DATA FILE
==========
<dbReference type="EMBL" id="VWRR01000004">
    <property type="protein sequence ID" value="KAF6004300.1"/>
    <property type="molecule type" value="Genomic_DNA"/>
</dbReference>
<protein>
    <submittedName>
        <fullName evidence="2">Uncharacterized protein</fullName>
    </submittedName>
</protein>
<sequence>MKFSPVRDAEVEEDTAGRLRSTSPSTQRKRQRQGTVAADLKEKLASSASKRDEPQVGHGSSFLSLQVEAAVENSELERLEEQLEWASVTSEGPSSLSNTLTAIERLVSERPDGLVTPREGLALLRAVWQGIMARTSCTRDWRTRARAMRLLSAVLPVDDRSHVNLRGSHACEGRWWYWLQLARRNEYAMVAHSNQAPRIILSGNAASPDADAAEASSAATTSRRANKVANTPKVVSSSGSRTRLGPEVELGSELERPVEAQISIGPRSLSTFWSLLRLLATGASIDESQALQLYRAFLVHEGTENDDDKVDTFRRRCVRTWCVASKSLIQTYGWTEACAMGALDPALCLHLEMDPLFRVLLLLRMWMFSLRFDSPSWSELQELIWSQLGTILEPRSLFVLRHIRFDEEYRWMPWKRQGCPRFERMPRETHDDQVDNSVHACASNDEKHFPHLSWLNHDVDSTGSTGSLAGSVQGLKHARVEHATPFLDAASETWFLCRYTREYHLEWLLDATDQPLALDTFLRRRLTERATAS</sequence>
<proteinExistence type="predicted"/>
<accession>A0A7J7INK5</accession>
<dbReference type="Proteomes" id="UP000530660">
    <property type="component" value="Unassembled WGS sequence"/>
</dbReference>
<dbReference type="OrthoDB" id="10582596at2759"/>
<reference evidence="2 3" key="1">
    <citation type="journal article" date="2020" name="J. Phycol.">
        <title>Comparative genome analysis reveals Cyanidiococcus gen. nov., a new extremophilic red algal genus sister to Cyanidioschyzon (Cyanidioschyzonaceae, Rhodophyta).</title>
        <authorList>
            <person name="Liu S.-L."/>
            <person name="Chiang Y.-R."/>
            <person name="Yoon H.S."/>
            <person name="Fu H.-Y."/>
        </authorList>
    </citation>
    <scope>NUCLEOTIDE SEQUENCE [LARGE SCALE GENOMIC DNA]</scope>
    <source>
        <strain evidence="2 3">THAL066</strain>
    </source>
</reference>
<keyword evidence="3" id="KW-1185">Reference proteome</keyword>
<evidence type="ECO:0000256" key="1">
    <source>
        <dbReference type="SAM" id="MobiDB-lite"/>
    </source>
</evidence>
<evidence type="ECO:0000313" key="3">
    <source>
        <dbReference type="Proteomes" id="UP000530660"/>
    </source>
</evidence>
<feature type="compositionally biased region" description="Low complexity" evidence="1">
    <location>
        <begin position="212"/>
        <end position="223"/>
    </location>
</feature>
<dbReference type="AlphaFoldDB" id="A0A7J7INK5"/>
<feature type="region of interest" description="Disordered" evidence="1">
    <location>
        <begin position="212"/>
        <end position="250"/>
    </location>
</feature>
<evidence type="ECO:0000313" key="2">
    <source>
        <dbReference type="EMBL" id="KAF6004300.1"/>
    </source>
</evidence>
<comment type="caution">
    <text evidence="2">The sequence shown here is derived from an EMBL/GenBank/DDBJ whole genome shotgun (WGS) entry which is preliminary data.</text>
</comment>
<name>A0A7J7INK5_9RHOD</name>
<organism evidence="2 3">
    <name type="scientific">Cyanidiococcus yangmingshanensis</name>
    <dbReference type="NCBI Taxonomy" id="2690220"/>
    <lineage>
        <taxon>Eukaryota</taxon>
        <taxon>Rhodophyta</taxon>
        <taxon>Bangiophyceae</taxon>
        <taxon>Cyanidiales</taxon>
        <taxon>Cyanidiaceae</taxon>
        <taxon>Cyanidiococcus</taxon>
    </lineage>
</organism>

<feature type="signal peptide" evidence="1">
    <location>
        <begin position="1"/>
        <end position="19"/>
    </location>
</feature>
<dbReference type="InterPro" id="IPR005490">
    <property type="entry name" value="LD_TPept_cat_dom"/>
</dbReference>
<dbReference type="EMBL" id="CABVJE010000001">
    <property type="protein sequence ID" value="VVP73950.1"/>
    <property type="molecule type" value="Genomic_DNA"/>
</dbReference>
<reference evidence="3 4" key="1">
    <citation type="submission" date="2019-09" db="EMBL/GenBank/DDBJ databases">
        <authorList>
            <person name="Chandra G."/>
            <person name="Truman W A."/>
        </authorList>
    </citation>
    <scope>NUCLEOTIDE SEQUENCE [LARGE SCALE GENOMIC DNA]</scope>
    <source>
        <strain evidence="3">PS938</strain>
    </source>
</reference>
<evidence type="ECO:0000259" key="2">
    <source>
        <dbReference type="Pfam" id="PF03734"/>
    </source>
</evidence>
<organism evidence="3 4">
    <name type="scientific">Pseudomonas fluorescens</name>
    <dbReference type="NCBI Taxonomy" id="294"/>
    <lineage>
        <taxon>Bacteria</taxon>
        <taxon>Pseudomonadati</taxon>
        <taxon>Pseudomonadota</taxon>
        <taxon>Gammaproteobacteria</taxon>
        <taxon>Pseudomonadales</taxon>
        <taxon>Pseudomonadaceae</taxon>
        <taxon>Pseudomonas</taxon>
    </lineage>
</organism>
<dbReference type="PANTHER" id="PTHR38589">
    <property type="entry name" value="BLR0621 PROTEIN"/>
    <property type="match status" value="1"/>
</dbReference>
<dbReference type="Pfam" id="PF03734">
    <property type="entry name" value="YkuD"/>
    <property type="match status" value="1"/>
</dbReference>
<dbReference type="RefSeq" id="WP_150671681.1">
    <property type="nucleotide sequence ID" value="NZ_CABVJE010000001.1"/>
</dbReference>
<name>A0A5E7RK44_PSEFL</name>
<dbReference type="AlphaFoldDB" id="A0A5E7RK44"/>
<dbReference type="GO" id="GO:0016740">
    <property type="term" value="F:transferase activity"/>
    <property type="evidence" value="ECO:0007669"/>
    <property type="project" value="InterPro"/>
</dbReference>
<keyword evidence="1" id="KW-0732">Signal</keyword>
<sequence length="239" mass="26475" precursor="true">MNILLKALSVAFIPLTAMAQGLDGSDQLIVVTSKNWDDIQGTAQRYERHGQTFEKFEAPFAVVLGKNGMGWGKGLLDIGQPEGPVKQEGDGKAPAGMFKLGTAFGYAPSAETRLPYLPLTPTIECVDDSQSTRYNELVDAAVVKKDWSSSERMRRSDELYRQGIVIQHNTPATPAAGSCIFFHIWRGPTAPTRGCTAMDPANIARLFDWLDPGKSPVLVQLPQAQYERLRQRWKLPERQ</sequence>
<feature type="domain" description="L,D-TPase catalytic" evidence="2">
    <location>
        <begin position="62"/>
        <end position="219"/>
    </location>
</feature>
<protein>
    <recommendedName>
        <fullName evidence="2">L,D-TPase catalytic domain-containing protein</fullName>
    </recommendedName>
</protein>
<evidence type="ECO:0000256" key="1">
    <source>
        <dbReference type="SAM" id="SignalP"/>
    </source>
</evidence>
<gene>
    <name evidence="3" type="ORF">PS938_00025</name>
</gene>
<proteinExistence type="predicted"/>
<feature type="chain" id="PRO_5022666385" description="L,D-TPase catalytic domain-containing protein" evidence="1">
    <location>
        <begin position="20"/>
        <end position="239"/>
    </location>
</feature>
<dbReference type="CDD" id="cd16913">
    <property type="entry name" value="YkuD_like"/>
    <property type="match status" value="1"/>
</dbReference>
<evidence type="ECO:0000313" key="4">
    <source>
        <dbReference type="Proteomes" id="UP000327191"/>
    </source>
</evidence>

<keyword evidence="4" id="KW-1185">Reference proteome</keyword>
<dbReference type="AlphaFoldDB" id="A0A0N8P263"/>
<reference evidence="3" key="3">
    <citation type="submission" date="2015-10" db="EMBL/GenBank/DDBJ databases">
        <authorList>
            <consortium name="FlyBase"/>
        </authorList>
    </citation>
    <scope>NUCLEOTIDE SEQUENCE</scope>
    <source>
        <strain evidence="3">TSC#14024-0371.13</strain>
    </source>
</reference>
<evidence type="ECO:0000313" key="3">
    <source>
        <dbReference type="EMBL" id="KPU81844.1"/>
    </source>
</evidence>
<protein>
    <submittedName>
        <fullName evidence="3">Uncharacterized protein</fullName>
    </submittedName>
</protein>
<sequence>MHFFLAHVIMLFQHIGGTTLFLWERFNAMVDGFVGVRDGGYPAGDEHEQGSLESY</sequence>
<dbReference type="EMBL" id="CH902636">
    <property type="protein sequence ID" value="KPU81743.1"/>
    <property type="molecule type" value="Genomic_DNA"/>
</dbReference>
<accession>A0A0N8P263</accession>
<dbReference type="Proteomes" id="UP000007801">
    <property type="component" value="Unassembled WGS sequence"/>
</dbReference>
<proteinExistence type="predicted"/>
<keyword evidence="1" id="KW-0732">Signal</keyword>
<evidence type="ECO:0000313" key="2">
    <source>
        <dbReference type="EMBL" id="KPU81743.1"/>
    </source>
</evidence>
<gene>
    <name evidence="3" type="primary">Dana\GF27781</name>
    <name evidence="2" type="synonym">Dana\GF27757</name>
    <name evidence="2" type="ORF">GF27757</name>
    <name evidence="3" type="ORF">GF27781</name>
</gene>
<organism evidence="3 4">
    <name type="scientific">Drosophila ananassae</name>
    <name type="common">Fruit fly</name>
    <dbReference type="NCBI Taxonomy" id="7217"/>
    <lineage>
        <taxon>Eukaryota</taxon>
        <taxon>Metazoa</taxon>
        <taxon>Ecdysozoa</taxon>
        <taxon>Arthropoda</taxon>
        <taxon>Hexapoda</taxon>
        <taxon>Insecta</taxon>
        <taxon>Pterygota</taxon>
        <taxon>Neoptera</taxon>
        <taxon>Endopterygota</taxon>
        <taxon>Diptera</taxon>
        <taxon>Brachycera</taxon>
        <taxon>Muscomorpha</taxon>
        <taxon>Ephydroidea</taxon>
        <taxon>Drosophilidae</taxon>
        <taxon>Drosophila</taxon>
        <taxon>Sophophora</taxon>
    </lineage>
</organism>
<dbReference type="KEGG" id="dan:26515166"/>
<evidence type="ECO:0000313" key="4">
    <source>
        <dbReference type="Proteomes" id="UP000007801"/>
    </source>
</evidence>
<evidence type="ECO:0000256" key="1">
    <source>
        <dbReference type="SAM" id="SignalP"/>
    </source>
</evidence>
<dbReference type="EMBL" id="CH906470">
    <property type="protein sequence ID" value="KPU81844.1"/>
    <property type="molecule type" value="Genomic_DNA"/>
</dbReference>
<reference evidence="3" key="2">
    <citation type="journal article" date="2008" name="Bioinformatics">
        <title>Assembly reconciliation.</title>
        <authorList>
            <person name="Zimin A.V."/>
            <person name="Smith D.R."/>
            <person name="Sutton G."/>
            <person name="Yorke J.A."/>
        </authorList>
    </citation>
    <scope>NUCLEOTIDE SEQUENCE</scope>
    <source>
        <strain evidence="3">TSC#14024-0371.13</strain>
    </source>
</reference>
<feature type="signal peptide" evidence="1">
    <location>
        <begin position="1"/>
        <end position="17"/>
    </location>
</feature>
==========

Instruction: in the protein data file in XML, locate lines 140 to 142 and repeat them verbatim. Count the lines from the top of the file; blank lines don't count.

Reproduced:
<feature type="domain" description="L,D-TPase catalytic" evidence="2">
    <location>
        <begin position="62"/>